Through this return, you will get a better picture of the fund’s performance over multiple periods. In simple words, you will get to see the absolute performance of the fund over a regular span of time.

Through the rolling return, you can get an insight into the consistency and performance of funds. Rolling return acts as a base to evaluate many metrics, which include capture ratios, Sharpe ratios, standard deviations, etc. Refer to the table to understand the rolling return of the XYZ fund for various periods.

Investment Span

Less than 0% return

0 to 8% return

8-14% return

More than 14% return

1 year





3 year





5 year





7 years





You can get an idea from the table regarding the chance of earning a particular return percentage. Those who have chosen the investment span of 7 years have earned returns from anything between 7% to 70%. On the other hand, those who have chosen to hold the investment for one year have earned a maximum of 55%.

What’s more, any individual who has stayed invested in the above scheme for 7 years has not lost money on his/her investment. This is typically why it is recommended that one stays invested in equity mutual funds for periods of over 5 years so as to mitigate the chances of short-term volatility. 

Difference Between Trailing and Rolling Returns

Refer to the table below to get a complete idea of the particularities of trailing return and rolling return:

Trailing Return

Rolling Return

Trailing return computes the mutual fund performance by considering the point-to-point returns.

Rolling return, on the other hand, gauges returns at varied times. In this, you can use numerous spans of time, like three, four, or ten years at different intervals.

You will get transparency regarding the absolute return.

You will get insights into the average returns over a span.

Trailing returns does not curb any bias.

On the contrary, rolling returns curbs the bias related to returns. It functions on a probability basis.

You will not get an idea of the performance of the fund over a long span.

You will get an idea of how the mutual fund functioned over time at particular intervals depending on consistency and performance.

You will not be able to fetch much detail about the market ups and downs with trailing returns.

You will get a better picture of the market condition from this type of return.

Frequently Asked Questions (FAQs)

Q. Does annual return take into account multiple cash flows during the investment period?

No. Annual returns only considers a situation similar to a lump sum investment made at the start of the period and a lump sum withdrawal at the end of the period. In the case of multiple cash flows, only XIRR or extended internal rate of return formula can be used.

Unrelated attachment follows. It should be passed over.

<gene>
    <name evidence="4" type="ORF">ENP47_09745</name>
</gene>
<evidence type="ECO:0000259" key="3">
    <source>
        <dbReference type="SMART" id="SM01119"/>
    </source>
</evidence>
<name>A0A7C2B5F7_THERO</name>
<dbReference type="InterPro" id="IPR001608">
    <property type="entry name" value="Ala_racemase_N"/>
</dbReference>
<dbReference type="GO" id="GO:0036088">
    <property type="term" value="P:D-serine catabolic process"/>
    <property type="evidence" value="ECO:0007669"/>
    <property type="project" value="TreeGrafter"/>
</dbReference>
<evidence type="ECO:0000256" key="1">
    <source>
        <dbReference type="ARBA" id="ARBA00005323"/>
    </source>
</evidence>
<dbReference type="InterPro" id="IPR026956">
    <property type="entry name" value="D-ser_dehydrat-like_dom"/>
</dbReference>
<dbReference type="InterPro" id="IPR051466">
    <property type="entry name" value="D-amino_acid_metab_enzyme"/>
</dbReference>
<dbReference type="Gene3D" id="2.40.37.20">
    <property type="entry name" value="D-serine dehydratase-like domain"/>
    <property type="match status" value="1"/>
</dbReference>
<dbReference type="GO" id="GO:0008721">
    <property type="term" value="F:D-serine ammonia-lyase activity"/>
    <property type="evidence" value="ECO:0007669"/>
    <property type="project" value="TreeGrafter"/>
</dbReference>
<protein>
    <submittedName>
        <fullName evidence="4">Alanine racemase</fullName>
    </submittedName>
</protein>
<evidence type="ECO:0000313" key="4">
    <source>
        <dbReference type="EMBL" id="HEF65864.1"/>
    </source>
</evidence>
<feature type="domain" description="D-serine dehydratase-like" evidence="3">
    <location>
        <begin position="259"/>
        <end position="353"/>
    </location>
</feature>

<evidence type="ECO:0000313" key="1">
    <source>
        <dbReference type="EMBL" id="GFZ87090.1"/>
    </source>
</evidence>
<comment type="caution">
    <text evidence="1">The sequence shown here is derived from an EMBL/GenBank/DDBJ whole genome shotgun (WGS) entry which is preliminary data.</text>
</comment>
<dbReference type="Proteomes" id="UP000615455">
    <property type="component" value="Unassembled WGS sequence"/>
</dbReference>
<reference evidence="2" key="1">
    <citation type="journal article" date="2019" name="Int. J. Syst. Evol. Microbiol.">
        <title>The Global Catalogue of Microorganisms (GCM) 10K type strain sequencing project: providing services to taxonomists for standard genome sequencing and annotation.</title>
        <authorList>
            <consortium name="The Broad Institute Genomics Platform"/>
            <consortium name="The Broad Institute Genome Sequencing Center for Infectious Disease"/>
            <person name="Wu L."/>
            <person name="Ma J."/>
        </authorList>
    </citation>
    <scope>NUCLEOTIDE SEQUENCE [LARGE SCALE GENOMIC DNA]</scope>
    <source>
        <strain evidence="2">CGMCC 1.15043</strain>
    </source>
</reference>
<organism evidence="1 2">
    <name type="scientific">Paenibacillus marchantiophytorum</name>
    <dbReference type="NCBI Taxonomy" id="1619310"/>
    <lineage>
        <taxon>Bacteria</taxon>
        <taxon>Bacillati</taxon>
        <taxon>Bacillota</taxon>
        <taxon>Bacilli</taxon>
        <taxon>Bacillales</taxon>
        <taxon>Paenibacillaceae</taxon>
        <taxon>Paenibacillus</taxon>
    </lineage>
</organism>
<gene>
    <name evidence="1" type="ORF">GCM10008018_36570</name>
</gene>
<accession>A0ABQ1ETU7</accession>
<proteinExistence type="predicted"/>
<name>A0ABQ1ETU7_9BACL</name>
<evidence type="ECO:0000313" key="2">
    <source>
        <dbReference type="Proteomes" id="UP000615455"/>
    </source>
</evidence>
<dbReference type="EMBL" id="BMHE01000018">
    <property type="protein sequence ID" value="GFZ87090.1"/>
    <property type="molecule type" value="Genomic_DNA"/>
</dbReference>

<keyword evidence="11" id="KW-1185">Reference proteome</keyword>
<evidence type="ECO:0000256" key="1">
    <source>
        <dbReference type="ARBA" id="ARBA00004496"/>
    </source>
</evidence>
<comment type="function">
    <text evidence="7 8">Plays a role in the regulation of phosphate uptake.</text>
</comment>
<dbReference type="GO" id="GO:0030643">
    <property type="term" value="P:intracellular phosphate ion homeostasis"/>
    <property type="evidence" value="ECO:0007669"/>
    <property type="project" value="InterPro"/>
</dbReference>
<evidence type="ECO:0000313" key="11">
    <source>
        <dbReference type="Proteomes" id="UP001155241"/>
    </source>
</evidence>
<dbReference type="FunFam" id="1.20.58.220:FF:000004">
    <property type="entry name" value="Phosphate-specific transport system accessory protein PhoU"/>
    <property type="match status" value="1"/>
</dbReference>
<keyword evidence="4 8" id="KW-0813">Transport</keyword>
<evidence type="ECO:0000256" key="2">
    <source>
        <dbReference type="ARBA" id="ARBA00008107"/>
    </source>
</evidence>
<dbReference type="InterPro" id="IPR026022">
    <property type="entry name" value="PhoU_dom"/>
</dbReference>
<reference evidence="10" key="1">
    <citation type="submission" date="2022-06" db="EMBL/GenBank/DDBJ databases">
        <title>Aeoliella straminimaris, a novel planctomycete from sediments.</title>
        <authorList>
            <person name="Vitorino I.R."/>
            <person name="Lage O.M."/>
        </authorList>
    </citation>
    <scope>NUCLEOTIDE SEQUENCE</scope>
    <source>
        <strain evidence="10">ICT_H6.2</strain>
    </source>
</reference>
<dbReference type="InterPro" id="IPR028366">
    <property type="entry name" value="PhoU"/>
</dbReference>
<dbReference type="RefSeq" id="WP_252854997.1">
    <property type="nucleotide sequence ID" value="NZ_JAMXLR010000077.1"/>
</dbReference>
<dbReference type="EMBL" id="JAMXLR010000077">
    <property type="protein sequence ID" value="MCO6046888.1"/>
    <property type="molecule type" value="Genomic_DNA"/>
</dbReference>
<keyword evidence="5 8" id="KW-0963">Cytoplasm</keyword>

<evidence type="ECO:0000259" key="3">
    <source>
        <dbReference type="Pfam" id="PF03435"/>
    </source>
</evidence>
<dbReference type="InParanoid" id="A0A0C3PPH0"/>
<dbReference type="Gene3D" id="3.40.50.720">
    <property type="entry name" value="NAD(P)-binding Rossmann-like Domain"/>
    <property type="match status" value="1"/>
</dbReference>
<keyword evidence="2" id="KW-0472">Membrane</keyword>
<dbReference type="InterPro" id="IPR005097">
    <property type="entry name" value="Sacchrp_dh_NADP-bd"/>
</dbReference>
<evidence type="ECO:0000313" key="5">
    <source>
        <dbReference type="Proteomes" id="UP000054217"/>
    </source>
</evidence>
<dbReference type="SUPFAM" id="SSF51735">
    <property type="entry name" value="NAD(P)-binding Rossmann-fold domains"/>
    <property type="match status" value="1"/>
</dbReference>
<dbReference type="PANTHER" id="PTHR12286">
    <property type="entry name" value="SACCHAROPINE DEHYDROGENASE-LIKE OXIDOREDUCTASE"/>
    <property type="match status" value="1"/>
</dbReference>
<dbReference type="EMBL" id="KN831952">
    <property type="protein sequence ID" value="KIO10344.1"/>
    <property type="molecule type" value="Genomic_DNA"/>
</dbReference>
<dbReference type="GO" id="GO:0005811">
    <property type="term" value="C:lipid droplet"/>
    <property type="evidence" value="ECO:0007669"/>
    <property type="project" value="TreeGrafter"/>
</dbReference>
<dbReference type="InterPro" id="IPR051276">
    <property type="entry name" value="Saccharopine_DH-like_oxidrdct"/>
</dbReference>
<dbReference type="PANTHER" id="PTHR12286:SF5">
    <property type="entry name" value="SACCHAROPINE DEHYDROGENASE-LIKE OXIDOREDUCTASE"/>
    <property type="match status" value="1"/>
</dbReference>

Q. How to interpret trailing returns of a mutual fund?

Since trailing returns are calculated over various time periods, it can help investors compare recent performance of a scheme with respect to earlier performance. This can help investors gauge the potential ability of different types of mutual funds to perform consistently over different time periods. But one needs to keep in mind that past performance does not guarantee future performance of the scheme.

Q. How to interpret rolling returns of a mutual fund?

Rolling returns of a mutual fund can help investors estimate the potential returns that their chosen scheme can generate over a specific time period. This data can help investors identify how long they may need to stay invested in a scheme of their choice in order to reach their desired investment goal. Clear understanding of this can be vital in the process of process of retirement planning.

Q. Why should investors focus on long-term returns rather than recent short-term performance? 

Mutual Funds especially equities are prone to significant volatility in the short term. So, recent returns data is not a good way to determine the potential returns that the scheme might offer. On the other hand, looking at longer term data of the fund means one looks at a scheme over multiple periods of ups and downs. So, returns data gathered over a longer time period can help determine overall performance of the scheme to a much greater extent.

Q. Are annual and annualized returns the same thing?

No. Annual returns refer to returns generated by a mutual fund for a specific calendar year based on the start date of January 1 and end date of December 31 of the applicable year.

Annualized returns are another name for CAGR returns i.e. Compounded Annual Growth Rate which have a different calculation formula and is not restricted to any specific annual period i.e. it represents the returns of the scheme calculated for a longer or shorter time period. 


ARN No : October23/Bg/17C